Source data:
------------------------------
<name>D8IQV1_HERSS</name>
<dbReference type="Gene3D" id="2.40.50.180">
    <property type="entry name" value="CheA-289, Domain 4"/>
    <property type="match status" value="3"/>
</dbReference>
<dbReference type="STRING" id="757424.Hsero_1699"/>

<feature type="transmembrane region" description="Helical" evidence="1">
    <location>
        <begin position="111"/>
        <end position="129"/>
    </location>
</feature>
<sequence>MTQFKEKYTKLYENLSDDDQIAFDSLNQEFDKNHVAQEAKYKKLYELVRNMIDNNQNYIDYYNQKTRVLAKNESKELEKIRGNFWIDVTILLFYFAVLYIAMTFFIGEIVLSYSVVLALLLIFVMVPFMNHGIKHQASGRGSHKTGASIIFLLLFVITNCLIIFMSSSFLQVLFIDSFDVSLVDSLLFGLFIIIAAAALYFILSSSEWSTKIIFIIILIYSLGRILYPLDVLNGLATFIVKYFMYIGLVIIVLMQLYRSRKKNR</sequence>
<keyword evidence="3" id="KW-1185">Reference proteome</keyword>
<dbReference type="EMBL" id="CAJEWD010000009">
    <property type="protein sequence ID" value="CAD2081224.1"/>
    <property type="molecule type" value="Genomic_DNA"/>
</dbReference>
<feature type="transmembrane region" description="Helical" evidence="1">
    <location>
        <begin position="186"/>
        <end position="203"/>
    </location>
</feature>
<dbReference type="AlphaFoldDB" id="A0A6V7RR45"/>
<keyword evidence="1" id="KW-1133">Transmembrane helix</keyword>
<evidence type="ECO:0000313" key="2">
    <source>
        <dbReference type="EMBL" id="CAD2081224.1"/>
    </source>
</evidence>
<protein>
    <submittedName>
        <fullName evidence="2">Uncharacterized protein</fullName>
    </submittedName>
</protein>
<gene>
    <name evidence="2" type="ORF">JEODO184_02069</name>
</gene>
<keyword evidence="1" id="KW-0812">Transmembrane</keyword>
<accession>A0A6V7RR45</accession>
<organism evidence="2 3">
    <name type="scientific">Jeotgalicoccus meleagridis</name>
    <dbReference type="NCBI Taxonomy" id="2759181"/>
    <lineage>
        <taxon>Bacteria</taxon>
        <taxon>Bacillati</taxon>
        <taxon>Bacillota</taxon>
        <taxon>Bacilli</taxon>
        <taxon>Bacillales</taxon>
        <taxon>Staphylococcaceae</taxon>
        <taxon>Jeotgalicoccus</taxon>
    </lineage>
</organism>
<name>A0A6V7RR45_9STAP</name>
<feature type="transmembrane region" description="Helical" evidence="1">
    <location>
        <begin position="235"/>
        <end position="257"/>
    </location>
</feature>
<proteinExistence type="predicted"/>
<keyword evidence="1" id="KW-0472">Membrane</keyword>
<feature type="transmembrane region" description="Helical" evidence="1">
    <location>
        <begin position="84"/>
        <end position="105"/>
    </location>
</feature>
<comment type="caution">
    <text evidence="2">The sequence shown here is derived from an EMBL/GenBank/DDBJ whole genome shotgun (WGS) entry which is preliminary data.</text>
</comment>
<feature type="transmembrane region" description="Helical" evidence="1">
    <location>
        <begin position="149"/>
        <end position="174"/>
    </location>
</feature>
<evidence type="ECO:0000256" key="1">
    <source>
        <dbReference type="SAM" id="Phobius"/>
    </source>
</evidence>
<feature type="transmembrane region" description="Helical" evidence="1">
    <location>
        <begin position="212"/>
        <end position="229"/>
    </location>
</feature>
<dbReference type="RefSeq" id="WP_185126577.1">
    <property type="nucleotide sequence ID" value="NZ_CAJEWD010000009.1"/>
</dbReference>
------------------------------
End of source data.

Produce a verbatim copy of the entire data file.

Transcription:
<name>D8IQV1_HERSS</name>
<dbReference type="Gene3D" id="2.40.50.180">
    <property type="entry name" value="CheA-289, Domain 4"/>
    <property type="match status" value="3"/>
</dbReference>
<dbReference type="STRING" id="757424.Hsero_1699"/>

<feature type="transmembrane region" description="Helical" evidence="1">
    <location>
        <begin position="111"/>
        <end position="129"/>
    </location>
</feature>
<sequence>MTQFKEKYTKLYENLSDDDQIAFDSLNQEFDKNHVAQEAKYKKLYELVRNMIDNNQNYIDYYNQKTRVLAKNESKELEKIRGNFWIDVTILLFYFAVLYIAMTFFIGEIVLSYSVVLALLLIFVMVPFMNHGIKHQASGRGSHKTGASIIFLLLFVITNCLIIFMSSSFLQVLFIDSFDVSLVDSLLFGLFIIIAAAALYFILSSSEWSTKIIFIIILIYSLGRILYPLDVLNGLATFIVKYFMYIGLVIIVLMQLYRSRKKNR</sequence>
<keyword evidence="3" id="KW-1185">Reference proteome</keyword>
<dbReference type="EMBL" id="CAJEWD010000009">
    <property type="protein sequence ID" value="CAD2081224.1"/>
    <property type="molecule type" value="Genomic_DNA"/>
</dbReference>
<feature type="transmembrane region" description="Helical" evidence="1">
    <location>
        <begin position="186"/>
        <end position="203"/>
    </location>
</feature>
<dbReference type="AlphaFoldDB" id="A0A6V7RR45"/>
<keyword evidence="1" id="KW-1133">Transmembrane helix</keyword>
<evidence type="ECO:0000313" key="2">
    <source>
        <dbReference type="EMBL" id="CAD2081224.1"/>
    </source>
</evidence>
<protein>
    <submittedName>
        <fullName evidence="2">Uncharacterized protein</fullName>
    </submittedName>
</protein>
<gene>
    <name evidence="2" type="ORF">JEODO184_02069</name>
</gene>
<keyword evidence="1" id="KW-0812">Transmembrane</keyword>
<accession>A0A6V7RR45</accession>
<organism evidence="2 3">
    <name type="scientific">Jeotgalicoccus meleagridis</name>
    <dbReference type="NCBI Taxonomy" id="2759181"/>
    <lineage>
        <taxon>Bacteria</taxon>
        <taxon>Bacillati</taxon>
        <taxon>Bacillota</taxon>
        <taxon>Bacilli</taxon>
        <taxon>Bacillales</taxon>
        <taxon>Staphylococcaceae</taxon>
        <taxon>Jeotgalicoccus</taxon>
    </lineage>
</organism>
<name>A0A6V7RR45_9STAP</name>
<feature type="transmembrane region" description="Helical" evidence="1">
    <location>
        <begin position="235"/>
        <end position="257"/>
    </location>
</feature>
<proteinExistence type="predicted"/>
<keyword evidence="1" id="KW-0472">Membrane</keyword>
<feature type="transmembrane region" description="Helical" evidence="1">
    <location>
        <begin position="84"/>
        <end position="105"/>
    </location>
</feature>
<comment type="caution">
    <text evidence="2">The sequence shown here is derived from an EMBL/GenBank/DDBJ whole genome shotgun (WGS) entry which is preliminary data.</text>
</comment>
<feature type="transmembrane region" description="Helical" evidence="1">
    <location>
        <begin position="149"/>
        <end position="174"/>
    </location>
</feature>
<evidence type="ECO:0000256" key="1">
    <source>
        <dbReference type="SAM" id="Phobius"/>
    </source>
</evidence>
<feature type="transmembrane region" description="Helical" evidence="1">
    <location>
        <begin position="212"/>
        <end position="229"/>
    </location>
</feature>
<dbReference type="RefSeq" id="WP_185126577.1">
    <property type="nucleotide sequence ID" value="NZ_CAJEWD010000009.1"/>
</dbReference>